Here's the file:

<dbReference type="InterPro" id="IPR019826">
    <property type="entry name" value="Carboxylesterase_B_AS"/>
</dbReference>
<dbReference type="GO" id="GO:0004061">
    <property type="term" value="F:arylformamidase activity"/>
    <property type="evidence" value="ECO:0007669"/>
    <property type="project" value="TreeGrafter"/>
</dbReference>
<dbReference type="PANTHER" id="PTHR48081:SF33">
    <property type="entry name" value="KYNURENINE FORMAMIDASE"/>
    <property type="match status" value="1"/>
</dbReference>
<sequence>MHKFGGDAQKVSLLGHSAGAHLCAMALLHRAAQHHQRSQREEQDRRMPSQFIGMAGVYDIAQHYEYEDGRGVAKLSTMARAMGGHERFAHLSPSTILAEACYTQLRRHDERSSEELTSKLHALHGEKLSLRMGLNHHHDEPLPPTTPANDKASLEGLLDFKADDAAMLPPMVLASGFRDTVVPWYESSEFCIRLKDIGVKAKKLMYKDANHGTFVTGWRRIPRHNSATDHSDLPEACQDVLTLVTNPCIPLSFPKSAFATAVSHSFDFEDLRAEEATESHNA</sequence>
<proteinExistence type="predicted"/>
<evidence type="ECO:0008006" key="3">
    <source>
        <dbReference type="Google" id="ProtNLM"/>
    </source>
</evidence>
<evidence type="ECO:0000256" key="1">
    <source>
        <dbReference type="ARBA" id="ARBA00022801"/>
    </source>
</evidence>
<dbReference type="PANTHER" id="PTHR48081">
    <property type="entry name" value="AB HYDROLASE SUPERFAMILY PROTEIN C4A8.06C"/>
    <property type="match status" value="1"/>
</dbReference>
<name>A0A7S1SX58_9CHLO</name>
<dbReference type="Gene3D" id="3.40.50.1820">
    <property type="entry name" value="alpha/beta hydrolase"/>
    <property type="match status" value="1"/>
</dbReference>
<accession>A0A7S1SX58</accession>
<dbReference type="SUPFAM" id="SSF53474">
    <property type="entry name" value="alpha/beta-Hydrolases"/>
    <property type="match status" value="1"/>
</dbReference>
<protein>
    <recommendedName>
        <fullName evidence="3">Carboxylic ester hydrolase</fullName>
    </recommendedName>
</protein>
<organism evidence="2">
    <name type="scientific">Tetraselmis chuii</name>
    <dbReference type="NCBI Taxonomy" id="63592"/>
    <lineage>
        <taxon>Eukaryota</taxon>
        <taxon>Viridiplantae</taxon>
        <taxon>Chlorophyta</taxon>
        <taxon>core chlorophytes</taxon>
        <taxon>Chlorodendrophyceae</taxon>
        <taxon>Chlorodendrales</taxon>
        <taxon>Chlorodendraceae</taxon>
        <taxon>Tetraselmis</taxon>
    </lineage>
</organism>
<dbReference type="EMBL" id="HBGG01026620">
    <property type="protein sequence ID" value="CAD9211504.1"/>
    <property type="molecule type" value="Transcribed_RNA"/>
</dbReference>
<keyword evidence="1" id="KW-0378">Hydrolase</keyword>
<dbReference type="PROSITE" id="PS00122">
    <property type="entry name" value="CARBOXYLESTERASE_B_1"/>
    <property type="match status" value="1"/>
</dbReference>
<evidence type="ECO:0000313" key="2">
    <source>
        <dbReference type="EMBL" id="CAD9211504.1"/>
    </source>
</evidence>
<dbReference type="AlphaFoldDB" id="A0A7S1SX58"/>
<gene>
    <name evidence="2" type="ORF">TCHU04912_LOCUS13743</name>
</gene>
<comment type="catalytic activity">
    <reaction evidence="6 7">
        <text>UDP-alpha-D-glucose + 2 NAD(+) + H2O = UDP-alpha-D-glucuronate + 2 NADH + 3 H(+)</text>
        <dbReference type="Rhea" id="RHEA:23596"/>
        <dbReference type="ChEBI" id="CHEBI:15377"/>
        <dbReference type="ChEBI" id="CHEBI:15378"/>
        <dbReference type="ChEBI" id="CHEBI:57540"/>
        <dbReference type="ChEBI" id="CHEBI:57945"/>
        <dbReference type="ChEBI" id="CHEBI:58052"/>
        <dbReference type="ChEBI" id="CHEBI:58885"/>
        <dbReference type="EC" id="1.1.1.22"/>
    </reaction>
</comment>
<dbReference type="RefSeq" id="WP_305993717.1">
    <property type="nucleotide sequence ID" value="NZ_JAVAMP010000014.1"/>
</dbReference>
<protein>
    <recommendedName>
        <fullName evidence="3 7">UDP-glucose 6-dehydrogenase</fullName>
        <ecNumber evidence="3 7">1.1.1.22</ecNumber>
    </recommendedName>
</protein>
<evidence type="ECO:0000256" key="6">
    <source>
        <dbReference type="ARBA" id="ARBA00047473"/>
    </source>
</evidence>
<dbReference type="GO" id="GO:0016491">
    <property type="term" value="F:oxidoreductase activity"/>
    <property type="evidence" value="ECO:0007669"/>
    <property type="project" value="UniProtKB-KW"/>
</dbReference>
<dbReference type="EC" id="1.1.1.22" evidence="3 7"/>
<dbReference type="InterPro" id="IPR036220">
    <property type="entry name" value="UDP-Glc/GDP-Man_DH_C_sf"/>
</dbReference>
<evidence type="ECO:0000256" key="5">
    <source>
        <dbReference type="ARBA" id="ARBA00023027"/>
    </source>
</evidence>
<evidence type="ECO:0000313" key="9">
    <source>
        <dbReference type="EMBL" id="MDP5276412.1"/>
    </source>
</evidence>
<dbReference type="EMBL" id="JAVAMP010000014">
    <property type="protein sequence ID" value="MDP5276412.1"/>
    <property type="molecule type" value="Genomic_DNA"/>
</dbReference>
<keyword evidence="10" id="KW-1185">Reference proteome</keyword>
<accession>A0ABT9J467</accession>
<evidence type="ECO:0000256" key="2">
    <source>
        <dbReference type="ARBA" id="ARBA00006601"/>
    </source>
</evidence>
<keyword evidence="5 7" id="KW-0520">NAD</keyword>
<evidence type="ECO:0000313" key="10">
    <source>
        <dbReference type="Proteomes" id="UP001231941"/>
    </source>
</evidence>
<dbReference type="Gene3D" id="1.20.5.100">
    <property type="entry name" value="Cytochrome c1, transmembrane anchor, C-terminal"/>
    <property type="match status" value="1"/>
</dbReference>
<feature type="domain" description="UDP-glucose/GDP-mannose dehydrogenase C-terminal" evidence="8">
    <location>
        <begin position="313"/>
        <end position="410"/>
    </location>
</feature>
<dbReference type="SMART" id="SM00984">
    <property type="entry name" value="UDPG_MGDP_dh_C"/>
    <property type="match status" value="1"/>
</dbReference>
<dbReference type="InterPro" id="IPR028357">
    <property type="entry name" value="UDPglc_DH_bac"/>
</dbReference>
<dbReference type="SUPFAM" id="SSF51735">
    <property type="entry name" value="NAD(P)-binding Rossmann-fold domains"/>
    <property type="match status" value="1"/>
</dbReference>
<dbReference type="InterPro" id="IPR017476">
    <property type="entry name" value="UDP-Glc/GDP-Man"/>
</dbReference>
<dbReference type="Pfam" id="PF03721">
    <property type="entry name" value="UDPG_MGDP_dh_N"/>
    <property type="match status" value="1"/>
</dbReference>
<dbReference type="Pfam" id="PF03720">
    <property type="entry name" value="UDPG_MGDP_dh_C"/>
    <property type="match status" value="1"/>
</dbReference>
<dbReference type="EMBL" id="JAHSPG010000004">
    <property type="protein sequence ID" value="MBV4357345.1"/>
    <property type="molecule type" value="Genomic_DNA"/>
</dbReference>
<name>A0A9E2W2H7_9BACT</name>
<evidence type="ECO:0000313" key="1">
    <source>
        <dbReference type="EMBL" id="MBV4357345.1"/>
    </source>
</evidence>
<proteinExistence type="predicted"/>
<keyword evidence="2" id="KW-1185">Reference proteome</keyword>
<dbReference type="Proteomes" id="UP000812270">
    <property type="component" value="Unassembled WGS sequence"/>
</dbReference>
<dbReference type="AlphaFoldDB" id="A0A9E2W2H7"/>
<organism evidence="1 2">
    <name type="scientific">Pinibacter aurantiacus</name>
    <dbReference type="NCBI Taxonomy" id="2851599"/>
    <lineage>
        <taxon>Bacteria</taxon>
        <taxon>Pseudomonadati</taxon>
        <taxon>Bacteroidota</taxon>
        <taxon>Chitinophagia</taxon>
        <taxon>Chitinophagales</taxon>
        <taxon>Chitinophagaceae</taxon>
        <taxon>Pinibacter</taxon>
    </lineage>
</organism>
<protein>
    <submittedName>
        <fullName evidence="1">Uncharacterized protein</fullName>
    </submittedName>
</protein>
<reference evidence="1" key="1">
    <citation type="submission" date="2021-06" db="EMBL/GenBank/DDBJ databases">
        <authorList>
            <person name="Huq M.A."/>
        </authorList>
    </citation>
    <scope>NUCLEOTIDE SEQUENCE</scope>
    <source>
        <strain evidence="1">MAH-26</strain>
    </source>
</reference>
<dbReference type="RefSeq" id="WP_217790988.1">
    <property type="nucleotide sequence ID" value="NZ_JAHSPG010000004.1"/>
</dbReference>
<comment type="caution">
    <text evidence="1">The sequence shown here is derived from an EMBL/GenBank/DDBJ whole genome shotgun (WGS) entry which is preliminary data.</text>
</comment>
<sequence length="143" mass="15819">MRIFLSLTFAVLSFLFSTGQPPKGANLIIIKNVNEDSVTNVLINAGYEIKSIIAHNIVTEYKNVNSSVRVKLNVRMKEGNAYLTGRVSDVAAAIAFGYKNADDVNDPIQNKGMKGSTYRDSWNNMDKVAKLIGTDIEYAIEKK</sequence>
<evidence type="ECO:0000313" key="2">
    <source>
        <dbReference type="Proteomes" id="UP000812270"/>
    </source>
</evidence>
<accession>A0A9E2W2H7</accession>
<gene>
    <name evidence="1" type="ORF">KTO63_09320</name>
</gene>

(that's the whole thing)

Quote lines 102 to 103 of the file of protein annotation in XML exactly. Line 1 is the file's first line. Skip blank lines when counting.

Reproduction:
</evidence>
<dbReference type="GO" id="GO:0016491">